6. Professionalism

Hai, we are here in our suits to do the works thingy. (Sims 4, EA Games)

This might be a surprising one and certainly don’t forgo the interview process, but gamers can be surprisingly professional as a function of gaming. Social games and guild activities require punctuality if you wish to participate in high level and rewarding content. Gamers show up online ready to go with all their add-ons configured and items crafted ready to focus and get down to some … playing.

Gamers know what they need to make themselves more effective at work and play and will go get that thing whether it is a comfy chair or the appropriate attire. And despite the stereotype, many guilds do have basic standards of behaviour and players who violate those standards can be kicked from the guild and sometimes even the game.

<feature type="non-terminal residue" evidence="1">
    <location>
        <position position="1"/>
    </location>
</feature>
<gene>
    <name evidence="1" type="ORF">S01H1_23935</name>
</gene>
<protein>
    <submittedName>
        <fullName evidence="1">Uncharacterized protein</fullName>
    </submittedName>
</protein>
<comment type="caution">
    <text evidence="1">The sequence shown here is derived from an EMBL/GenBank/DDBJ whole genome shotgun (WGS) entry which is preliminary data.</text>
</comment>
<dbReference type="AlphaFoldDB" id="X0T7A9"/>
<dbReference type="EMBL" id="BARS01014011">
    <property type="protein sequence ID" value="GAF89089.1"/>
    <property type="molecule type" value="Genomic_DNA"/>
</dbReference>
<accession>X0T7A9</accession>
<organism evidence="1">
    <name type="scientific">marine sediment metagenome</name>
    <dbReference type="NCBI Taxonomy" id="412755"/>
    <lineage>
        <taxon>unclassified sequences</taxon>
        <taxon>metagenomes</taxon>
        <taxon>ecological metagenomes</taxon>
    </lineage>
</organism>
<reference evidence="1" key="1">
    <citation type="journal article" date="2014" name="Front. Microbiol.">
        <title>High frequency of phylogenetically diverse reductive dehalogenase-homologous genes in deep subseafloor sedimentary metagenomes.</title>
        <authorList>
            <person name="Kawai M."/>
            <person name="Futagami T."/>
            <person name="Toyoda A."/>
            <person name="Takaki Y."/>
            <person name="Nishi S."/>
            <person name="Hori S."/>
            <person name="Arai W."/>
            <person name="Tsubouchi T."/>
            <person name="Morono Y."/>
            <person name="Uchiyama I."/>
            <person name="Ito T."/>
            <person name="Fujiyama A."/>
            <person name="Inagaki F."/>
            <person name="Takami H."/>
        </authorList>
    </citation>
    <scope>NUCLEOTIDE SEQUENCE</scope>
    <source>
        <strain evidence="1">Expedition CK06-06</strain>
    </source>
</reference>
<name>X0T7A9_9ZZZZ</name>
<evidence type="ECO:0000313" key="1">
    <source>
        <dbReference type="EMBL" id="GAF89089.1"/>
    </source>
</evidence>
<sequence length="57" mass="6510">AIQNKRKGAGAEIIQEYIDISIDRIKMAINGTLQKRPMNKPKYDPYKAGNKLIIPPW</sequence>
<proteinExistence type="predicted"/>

Not every gamer is the model of discretion and systemic issues do remain in gaming. But you can generally suss out a problematic gamer during the interview process and the rest of us are just adorable lolcats.

Doctor of Palaeopathology, rage-prone optimist, stealth berserker, opera enthusiast, and insatiable consumer of academic journals.